[a dazzling set] London: Smith, Elder, & Co., 1880. Original red cloth pictorially decorated in black.
First Edition of one of Hardy's least-known novels. Written during the year 1879 and serialized in the magazine Good Words (where it was bowdlerized by its Scottish clergyman editor), it is a tale in which Hardy combined the three separate strands which at that time most affected his life. One strand was his own Dorset background, and in particular the idea of a family reminiscence; another is the strand of historical study, and in particular the concentration he was then giving to the years 1804-1805 and the effect of the then-recent French Revolution.
These two strands... are firmly woven into the construction of the novel, and give it remarkable unity and a steady sense of reality. Hardy was determined that the charges of unreality, brought against The Return of the Native, should not be repeated. [quotes from Gittings]
The third strand, natural in that Hardy was then writing with an idea of how his books might appear onstage, is that the characters are "universal figures from the traditional rituals of the theatre"...
In any event, The Trumpet-Major was "a triumphant success with the critics"; however, in spite of Hardy himself drawing the two vignettes for the volumes' front covers, the novel in book form did not sell well.
On this copy the blank rear covers have a blind-stamped three-rule border: of the 1000 copies printed, 600 were issued with a two-rule-border (almost entirely to lending libraries), and then 150 (including this one) were issued with the three-rule-border a month or two later; the remaining 250 unbound quires were remaindered two years later.
This is a bright set, with the decorative bright red front covers as vivid as could be; the spines are as always slightly darkened (though their substantial gilt remains unusually bright), and there is some very faint soil on the rear covers. Vol I has a light shadow in the upper margin of the last few leaves (plus a tiny hole in the last 25 or so leaves), and Vol II has a string-indent at the front cover fore-edge. The delicate original pale-yellow endpapers are cracked, but deftly re-glued so that the volumes are tight, without any later endpapers or strips. In all, condition is near-fine. Since the three-decker format was intended to be rented rather than bought by the public (the vast majority of first edition copies going directly to lending libraries), it is becoming virtually impossible to find Hardy's pre-1894 novels in any better condition. Purdy pp 31-35. Housed in a handsome morocco-backed slipcase with three gilt-numbered chemises.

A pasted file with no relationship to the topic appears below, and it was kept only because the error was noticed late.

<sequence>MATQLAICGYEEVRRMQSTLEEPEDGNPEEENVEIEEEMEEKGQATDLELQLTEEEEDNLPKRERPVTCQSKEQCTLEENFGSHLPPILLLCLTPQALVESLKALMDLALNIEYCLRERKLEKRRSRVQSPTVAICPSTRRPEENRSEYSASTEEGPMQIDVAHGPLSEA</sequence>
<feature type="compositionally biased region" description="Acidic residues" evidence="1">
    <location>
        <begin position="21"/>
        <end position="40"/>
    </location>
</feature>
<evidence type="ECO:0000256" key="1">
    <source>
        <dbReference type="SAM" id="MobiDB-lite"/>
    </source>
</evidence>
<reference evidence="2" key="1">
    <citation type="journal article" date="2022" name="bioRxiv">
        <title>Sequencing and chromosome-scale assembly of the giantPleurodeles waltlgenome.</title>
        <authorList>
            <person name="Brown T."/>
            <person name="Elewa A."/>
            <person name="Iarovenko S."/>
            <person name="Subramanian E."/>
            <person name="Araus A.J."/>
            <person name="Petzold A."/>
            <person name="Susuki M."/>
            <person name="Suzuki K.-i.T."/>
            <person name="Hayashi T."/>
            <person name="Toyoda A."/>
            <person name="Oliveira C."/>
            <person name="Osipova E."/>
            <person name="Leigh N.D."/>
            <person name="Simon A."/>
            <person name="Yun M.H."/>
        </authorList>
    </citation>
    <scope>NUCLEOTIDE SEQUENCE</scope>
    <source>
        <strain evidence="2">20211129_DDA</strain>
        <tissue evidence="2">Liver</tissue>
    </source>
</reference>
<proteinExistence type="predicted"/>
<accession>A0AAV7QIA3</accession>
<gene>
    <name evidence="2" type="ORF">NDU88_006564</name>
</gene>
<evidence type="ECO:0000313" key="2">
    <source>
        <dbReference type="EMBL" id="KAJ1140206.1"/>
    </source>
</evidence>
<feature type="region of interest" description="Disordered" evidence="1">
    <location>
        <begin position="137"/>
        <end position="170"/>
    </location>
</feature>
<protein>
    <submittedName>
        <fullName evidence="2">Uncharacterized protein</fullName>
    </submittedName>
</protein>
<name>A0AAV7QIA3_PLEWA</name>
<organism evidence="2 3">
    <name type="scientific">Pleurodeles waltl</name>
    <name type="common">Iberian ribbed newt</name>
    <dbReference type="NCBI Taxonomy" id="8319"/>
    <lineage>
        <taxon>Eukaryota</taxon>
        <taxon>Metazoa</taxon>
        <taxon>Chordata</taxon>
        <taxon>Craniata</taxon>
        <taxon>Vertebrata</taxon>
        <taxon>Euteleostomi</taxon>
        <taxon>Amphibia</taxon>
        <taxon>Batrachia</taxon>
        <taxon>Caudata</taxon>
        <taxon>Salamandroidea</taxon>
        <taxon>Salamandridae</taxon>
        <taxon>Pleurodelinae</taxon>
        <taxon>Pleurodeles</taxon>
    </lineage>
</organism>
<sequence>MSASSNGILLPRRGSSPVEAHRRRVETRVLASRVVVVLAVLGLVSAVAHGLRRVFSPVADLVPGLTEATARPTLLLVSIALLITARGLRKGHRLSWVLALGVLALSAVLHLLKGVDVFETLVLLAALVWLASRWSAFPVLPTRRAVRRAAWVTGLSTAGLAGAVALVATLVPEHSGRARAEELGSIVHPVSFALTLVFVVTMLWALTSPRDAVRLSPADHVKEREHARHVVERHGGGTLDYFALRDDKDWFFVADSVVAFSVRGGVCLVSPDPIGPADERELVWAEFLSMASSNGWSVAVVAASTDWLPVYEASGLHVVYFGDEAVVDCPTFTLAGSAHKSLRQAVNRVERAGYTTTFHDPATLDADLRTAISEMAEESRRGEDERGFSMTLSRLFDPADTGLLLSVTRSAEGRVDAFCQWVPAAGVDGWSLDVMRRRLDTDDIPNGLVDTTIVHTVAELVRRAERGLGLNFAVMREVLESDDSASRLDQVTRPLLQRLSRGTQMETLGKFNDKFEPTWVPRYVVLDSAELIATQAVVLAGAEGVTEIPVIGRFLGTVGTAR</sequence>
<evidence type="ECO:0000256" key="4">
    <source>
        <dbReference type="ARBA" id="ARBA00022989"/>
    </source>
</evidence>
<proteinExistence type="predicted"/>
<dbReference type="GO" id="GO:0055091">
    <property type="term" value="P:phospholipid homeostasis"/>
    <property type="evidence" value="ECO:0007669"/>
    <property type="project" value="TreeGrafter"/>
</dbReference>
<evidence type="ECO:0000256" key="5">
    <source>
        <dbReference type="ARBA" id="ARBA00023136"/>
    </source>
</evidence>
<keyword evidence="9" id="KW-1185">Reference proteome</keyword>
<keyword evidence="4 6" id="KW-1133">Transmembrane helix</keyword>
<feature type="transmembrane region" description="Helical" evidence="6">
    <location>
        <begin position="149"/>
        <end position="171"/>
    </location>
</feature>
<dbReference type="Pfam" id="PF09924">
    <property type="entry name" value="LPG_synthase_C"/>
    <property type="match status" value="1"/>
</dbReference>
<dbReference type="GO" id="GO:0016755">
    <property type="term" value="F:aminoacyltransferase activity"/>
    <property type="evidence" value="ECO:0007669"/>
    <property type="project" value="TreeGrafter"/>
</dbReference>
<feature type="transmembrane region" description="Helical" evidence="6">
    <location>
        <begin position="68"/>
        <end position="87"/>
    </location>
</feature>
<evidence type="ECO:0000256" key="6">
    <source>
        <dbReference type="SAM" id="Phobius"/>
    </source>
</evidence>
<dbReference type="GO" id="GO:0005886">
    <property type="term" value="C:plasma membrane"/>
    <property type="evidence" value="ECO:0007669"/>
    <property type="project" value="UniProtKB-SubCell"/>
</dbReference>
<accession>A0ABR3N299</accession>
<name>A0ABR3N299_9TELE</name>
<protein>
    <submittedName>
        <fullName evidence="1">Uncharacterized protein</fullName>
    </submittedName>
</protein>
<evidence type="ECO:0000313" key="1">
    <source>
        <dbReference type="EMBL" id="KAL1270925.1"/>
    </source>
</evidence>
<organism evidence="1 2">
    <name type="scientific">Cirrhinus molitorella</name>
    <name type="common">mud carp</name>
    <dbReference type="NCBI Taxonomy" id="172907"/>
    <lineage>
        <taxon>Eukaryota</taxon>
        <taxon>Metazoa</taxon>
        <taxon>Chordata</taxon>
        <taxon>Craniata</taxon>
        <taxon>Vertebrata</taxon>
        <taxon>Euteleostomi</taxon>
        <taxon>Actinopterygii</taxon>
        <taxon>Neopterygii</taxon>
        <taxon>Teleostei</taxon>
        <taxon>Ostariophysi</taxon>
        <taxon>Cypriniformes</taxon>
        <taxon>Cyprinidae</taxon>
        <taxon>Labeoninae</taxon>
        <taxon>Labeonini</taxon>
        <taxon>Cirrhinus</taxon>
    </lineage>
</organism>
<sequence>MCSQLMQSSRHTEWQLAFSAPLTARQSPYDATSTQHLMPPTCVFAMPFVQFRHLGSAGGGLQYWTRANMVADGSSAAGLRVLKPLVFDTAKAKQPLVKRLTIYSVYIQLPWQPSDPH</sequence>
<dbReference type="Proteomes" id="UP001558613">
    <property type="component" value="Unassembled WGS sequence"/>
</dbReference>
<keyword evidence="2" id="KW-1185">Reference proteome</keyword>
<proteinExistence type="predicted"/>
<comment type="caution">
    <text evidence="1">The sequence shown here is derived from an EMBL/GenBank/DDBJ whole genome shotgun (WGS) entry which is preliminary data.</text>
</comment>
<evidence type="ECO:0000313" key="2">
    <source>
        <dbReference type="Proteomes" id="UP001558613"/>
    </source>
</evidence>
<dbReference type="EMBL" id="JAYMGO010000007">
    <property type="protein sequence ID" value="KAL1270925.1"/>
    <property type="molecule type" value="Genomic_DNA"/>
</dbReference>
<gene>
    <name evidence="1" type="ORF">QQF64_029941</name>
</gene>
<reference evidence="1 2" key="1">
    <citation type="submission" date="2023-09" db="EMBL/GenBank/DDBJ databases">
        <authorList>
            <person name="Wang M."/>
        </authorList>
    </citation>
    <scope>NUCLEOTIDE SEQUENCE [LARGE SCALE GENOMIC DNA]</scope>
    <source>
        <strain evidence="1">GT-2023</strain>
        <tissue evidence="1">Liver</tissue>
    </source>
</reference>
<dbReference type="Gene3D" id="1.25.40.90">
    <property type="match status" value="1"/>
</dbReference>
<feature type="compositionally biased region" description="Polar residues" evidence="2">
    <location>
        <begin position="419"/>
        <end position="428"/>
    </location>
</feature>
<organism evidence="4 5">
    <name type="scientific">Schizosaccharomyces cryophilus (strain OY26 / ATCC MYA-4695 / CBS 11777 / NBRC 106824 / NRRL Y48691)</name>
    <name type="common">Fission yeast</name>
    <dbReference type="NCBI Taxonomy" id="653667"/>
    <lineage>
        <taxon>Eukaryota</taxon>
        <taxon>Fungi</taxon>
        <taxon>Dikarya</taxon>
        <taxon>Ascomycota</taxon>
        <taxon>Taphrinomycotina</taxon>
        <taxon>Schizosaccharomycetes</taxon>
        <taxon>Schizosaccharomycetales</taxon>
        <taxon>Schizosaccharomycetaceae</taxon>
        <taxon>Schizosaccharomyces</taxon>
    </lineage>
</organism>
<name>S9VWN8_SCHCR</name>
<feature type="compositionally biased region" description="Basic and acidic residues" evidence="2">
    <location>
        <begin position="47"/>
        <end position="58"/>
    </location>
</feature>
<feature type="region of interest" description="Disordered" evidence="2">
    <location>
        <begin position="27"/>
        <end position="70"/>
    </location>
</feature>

Provenance: each front paste-down bears the bookplate of Arthur B[arnette]. Spingarn (1878-1971), a lawyer who (like his elder brother, the educator Joel Spingarn) was a leader in the struggle for equal rights for African-Americans. Spingarn was one of few White Americans who, during the 1900s decade, supported the radical demands for racial justice being voiced by W.E.B. DuBois, in contrast to the gradualist views of Booker T. Washington. Until 1939 Spingarn served as the chairman of the NAACP's National Legal Committee (which also included Felix Frankfurter and Clarence Darrow), and subsequently he was NAACP president from 1939 to 1966. He had a major book and manuscript collection focused on the black American experience, which went to Howard University -- into what became the Moorland-Spingarn Research Center. Upon his death, eulogies were given by Thurgood Marshall and by Roy Wilkins. Item #15382